A beginners guide to Gardening.
Have added several 5' x 13' plant beds to a garden. Starting from scratch using only the minimal of tools, a shovel, rake and a home made soil sieve. Also using kitchen scraps to make a compost heap, along with grass cuttings and any spare soil from different areas of the garden.
and the next stage was to add other top soil which had been sitting out for a couple of years, the three types of soil used was the original, which is slightly grey in colour (yellow card) and the compost (green card) and the top soil ( blue card)
The tools used were rudimentary, and because there wasn't any wheel barrow, have used a plastic flower pot instead. This works quite well, and builds up muscle.the sieve was put onto two upturned containers and worked through with the hands or a garden trowel. the sieve was made of four pieces of wood and really find wire mesh about 1 cm diameter holes. The garden centre thought it strange to ask for a 2 foot square piece of wire... but it was cheap and didn't want the whole role.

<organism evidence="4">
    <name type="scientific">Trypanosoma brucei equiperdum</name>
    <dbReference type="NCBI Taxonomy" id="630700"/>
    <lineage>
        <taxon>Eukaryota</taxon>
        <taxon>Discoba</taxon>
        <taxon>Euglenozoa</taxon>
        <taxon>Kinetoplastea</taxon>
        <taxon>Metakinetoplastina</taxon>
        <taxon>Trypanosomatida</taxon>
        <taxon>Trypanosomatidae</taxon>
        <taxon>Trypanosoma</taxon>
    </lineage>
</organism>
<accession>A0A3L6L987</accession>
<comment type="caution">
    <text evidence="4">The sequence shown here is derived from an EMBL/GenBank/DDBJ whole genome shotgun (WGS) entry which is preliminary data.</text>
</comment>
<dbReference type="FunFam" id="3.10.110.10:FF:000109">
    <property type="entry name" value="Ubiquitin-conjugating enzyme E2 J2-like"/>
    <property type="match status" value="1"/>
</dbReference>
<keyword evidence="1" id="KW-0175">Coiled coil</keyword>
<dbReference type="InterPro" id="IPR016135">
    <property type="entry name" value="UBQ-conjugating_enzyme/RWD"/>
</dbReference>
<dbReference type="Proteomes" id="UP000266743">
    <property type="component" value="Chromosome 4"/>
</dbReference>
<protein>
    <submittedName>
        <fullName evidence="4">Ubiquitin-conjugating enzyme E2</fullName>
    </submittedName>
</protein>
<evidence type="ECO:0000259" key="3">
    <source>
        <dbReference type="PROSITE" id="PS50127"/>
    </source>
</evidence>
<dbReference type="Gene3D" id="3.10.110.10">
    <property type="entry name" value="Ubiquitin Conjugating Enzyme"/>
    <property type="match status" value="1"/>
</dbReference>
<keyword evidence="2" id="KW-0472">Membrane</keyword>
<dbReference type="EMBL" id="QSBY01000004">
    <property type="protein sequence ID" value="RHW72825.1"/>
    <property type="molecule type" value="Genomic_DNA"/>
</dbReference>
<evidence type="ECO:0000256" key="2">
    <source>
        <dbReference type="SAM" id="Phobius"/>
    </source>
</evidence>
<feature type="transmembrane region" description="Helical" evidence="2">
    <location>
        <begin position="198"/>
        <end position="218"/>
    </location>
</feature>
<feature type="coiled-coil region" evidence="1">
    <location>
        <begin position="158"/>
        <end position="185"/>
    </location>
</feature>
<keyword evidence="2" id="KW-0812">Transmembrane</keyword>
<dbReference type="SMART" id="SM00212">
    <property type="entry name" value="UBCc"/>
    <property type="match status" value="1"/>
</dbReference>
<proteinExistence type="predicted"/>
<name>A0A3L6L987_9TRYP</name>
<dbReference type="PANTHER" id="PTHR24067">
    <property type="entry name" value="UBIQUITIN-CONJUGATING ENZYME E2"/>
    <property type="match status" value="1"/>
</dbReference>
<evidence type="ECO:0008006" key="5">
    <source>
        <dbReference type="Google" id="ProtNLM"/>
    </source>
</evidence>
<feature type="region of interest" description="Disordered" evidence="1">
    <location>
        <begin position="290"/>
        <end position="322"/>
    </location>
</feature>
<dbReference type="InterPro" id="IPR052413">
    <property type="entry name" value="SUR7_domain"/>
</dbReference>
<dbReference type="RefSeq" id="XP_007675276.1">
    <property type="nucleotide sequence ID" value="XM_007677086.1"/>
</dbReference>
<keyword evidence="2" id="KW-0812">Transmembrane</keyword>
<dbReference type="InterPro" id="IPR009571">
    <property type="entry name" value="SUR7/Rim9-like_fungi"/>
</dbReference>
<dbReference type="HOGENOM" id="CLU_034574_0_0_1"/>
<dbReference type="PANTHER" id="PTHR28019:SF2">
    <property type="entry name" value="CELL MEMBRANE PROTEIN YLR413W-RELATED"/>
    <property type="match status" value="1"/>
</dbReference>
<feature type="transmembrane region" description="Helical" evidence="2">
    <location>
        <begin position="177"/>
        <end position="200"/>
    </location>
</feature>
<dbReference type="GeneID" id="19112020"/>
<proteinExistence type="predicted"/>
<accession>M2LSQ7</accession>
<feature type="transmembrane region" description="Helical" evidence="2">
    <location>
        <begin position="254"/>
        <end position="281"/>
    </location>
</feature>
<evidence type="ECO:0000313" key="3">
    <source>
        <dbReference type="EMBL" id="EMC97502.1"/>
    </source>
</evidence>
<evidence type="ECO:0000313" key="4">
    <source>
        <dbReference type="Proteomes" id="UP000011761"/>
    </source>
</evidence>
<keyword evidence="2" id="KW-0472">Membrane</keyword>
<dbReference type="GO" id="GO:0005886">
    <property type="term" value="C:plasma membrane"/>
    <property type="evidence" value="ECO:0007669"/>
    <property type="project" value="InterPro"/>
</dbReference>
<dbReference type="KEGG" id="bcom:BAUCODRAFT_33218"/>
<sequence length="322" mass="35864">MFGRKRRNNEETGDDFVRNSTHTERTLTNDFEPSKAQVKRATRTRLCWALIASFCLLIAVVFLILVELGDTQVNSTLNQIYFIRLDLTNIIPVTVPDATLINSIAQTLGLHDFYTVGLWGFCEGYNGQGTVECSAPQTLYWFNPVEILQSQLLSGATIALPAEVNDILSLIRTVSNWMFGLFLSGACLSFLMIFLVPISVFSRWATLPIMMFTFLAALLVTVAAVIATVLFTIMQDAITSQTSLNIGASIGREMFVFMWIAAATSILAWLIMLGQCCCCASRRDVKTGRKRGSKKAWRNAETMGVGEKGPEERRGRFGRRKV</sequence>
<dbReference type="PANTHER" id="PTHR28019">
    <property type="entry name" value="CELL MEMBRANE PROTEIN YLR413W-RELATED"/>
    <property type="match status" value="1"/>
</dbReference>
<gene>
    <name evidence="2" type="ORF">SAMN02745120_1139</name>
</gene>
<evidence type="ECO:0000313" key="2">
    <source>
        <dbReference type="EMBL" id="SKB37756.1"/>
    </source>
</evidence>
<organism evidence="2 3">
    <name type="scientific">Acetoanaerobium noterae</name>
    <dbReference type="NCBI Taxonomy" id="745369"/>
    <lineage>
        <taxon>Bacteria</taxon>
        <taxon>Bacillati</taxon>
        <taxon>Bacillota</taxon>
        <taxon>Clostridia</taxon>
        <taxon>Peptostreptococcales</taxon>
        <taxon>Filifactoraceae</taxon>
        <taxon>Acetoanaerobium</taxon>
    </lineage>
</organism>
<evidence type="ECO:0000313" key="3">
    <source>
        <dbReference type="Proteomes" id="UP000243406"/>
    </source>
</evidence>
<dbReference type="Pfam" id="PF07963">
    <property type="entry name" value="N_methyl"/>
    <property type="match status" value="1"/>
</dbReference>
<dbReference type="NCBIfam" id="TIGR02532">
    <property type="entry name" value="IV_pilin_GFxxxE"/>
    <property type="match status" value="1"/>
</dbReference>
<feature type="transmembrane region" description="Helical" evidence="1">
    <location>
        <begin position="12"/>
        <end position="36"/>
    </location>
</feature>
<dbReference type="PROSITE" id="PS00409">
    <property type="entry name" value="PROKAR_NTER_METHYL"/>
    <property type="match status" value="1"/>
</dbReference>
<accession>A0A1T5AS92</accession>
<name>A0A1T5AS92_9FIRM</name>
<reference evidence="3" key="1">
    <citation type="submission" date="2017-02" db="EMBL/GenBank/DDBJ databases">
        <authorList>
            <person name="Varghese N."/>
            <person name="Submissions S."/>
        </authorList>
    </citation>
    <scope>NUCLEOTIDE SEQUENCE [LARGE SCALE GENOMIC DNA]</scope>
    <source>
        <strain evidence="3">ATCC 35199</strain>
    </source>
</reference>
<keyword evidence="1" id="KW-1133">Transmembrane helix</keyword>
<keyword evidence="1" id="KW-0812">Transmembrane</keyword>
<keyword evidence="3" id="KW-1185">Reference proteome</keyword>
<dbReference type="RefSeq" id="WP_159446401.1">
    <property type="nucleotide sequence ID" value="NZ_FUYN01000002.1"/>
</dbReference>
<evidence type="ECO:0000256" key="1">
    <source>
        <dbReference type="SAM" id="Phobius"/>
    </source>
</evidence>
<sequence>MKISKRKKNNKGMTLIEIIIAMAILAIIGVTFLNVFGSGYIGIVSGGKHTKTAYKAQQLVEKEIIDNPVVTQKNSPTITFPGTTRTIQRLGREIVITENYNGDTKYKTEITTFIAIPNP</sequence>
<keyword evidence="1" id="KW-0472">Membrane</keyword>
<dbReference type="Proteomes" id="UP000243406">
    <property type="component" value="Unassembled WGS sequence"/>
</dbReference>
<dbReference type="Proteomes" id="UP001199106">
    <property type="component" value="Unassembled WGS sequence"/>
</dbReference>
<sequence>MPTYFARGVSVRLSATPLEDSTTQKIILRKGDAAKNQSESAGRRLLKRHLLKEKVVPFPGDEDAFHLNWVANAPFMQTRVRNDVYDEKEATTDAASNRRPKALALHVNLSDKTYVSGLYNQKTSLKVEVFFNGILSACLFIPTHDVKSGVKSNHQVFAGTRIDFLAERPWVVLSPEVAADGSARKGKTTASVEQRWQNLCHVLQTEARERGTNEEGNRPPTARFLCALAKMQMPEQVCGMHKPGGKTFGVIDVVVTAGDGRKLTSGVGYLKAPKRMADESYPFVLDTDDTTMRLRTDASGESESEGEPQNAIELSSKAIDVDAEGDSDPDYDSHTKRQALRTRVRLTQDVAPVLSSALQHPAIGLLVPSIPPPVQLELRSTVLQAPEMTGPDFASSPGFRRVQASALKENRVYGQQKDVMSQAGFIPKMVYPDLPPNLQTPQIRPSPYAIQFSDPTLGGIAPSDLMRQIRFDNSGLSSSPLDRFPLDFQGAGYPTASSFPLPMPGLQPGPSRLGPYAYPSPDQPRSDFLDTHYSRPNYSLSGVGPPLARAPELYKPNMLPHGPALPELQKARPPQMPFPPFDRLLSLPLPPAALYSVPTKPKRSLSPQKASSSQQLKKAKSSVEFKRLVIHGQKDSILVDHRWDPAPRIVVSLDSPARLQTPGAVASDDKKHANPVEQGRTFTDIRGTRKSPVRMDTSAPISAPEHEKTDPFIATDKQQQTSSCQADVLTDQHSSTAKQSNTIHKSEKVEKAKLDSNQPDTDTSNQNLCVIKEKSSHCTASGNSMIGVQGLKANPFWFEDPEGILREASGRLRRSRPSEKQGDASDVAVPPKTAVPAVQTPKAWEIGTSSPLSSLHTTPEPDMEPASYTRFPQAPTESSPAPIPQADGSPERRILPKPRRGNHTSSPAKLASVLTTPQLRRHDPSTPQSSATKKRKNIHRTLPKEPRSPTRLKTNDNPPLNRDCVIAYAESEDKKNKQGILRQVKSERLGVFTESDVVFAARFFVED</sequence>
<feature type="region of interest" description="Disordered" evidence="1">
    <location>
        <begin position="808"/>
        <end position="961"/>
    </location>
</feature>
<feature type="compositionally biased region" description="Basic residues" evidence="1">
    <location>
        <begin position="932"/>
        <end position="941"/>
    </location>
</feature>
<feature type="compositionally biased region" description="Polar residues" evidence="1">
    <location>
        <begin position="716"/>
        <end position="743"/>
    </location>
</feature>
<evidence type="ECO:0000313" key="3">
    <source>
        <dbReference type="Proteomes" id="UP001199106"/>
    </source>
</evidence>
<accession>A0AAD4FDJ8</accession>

The completed garden bed with a loose stone wall and loose brick planters.The total time it took from start to finish was approximately 12-14 hours of work with minimal equipment. This is half way through the process, the three extra beds took two weeks. Two other beds are done and are 13 x 5 as well. Each bed will be fertilized with kitchen food, and compost from the compost heap at the end of October trenches will be built in each one and food waste will be placed in the shallow trench. This will be covered once the frosts start freezing the ground and then covered over to break down over the winter. Once Spring comes the beds will be turned over once more. With the addition of extra soil in the fall to each bed they will be about 6 inches above ground so any settling will keep the beds at ground level or there abouts rather than sinking into the ground - at least that is the general idea...